http://www.dreamstime.com/-image11166602I can’t change who Sarah Madison is now unless I want to start all over again building a platform and readership from scratch, but I can certainly give more thought to creating my new persona for my projected traditional romances. Ironically, Sarah Madison would be a good fit for that genre, better perhaps, that for writing about hot men in hot water. The jury is still out as to whether or not I will actually take another pen name to write traditional M/F romances. The polling has run about 50/50 either way. I myself think, like Nora Roberts, it will be easier for those readers who don’t care for gay romances to find what they like to read if I keep the names separate.

This is certainly not meant to be a ‘wah-wah, woe is me, I’m a woman and the world is out to get me’ post either. It’s just that it seems to me that we should have come farther than Remington Steele by now. I’d like to point to one of my favorite television heroines, Kate Beckett from Castle and say we have come a long way, baby. But then I recall how much Stana Katic’s appearance has changed over the six seasons of Castle and how little she resembles a NYPD homicide detective anymore and how much she looks like a fashion model instead. And Castle usually solves the crime, too.

So it is tempting here to say that Remington Steele was a bad, wrong message to send to impressionable young women. But that would be wrong. I recall not all that long ago getting very angry over some young person’s lambasting of Star Trek: The Original Series on Twitter–commenting on how sexist, nationalist, racist, etc the show was. I tried to point out that for its time, it was groundbreaking stuff. That yes, the women wore mini-skirts and go-go boots, but it was the first show that depicted a black woman in a role other than that of a maid or a cook. That it tackled big issues. That it envisioned a future in which we’d solved so many of our problems by working together instead of trying to kill each other. The Twitter Hater wouldn’t listen and I had to drop her from my feed. She couldn’t understand that it took those very baby steps taken in Star Trek to bring us forward to the kinds of diversity and equality we see in roles for characters today.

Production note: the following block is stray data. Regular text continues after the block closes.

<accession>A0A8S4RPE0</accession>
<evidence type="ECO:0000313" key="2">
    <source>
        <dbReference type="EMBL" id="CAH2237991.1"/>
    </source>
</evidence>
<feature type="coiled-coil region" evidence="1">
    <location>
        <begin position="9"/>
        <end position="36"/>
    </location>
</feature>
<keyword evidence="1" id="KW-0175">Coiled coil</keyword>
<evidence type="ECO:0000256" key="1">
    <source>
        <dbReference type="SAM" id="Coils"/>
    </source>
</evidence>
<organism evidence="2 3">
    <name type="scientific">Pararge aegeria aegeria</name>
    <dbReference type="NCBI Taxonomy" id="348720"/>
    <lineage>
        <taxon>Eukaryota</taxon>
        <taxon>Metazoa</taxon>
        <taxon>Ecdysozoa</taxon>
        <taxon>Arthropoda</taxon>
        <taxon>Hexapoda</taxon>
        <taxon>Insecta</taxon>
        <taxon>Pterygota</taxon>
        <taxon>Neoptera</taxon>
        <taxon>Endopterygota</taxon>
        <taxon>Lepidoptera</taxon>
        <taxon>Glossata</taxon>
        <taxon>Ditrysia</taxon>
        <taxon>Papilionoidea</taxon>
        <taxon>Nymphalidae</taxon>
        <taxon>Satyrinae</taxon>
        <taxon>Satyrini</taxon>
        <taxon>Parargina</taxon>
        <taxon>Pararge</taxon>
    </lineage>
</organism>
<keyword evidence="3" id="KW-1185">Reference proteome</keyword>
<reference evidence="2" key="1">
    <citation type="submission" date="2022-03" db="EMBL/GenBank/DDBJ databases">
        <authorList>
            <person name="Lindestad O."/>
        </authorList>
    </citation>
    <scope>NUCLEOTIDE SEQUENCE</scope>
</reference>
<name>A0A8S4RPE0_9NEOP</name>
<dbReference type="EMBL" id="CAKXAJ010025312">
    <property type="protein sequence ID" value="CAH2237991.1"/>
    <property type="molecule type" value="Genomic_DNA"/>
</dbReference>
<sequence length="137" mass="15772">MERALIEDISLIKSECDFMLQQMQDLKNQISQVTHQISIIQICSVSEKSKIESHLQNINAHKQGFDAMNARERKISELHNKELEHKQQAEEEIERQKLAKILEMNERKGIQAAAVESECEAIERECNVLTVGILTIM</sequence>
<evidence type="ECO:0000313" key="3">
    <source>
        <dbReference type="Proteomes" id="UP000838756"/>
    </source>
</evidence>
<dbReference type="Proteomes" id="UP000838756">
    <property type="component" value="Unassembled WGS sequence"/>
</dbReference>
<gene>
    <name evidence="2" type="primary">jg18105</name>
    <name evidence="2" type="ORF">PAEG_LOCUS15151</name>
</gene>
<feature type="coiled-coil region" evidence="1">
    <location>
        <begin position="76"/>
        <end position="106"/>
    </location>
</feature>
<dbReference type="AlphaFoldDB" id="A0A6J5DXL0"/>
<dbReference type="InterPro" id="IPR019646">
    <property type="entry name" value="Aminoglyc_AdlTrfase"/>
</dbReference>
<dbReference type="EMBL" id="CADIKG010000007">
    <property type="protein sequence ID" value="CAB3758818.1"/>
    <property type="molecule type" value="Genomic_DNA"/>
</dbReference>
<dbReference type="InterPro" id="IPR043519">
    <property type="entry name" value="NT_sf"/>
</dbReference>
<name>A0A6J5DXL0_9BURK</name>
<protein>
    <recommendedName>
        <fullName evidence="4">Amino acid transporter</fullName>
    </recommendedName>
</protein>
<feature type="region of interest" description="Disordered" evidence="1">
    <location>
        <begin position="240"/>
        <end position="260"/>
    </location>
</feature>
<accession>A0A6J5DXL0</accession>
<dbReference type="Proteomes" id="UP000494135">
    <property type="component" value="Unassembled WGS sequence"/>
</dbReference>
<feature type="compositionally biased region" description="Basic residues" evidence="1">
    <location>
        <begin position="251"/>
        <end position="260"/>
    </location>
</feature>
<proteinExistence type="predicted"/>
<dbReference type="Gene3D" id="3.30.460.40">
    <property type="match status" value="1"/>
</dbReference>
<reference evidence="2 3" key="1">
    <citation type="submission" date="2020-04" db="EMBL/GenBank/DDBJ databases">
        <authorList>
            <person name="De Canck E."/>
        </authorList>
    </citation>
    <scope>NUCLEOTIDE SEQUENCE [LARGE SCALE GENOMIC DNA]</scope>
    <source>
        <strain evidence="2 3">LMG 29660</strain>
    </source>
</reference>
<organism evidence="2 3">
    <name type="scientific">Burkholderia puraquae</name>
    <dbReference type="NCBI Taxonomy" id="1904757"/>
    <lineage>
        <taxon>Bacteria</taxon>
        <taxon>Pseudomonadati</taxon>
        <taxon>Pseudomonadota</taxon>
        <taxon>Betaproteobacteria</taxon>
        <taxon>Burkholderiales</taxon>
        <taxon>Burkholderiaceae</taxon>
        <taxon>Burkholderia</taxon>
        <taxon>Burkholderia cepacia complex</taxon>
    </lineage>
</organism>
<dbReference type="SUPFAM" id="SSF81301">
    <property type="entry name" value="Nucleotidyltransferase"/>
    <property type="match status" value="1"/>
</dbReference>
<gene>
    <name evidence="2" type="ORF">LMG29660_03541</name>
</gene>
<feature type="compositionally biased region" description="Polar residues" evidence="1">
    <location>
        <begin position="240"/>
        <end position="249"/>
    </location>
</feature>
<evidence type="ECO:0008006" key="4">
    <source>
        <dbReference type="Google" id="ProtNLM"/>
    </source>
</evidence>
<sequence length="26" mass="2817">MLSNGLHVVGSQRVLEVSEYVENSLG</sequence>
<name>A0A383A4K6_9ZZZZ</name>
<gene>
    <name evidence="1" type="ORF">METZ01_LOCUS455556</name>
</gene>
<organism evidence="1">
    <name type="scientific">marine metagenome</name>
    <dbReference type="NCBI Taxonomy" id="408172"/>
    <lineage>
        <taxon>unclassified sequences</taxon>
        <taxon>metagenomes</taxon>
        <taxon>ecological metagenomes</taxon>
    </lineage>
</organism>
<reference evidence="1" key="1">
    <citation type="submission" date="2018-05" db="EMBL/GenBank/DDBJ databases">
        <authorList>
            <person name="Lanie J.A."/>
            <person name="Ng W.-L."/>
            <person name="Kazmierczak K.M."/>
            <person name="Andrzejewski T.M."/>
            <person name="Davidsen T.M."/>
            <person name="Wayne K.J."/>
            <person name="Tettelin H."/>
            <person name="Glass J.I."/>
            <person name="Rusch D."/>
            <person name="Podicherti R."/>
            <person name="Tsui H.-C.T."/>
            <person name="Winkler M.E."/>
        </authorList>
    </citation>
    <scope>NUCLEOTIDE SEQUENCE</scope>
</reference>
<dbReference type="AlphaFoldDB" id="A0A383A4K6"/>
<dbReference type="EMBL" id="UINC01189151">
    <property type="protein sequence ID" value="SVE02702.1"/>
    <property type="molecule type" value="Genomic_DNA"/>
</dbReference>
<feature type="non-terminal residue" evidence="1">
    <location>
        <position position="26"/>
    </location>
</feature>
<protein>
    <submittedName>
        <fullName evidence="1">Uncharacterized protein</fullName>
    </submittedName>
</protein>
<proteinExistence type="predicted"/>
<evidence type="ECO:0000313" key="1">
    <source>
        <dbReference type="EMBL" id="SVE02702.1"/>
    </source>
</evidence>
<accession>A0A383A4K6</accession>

I have to give that same kind of credit to Remington Steele. It was groundbreaking in its way as well, giving us a strong unmarried female heroine who had an interesting career and did exciting things. Laura Holt was smart and independent and I wanted to be her. She was one of the first characters I can recall to influence me that way. That’s exactly the sort of baby step that was needed back then. Today we have Kate Beckett, and Brenda Leigh Johnson (The Closer), and Rizzoli and Isles, and Captain Sharon Raydor (Major Crimes), and Peggy Carter (Captain America) and I could go on. It’s getting better. We’re seeing better roles for women, more older women in good roles. But the numbers are still pretty small compared to the good parts for men.

The fact that men got all the best parts and best lines was one of the reasons I’ve been drawn to male characters my entire life. I very much want to try my hand at writing a female character I can like and respect. The thought terrifies me, to be honest, which is why I haven’t seriously attempted it so far. But I will. Some day I will. And I have Laura Holt to thank for it.

 

 

8 thoughts on “Did Remington Steele do us a disservice? The bias against women

  1. I loved Remington Steele, too. I liked that it was a show about a woman when so many shows were about men. The show was created by men, written by men, but produced by Mary Tyler Moore’s production company — notable because MTM was my sister’s role model.

    If I had a daughter, I would want Sam Carter to be her role mode. (As far as fictional characters go, that is). Amanda Tapping made that character smart, tough, courageous and nobody treated her like a frail flower. Somewhere I read that she nearly quit the series over an unrealistic wardrobe and stood her ground until they agreed she could dress like a woman in the military dressed, not like the Hollywood version of a woman in the military.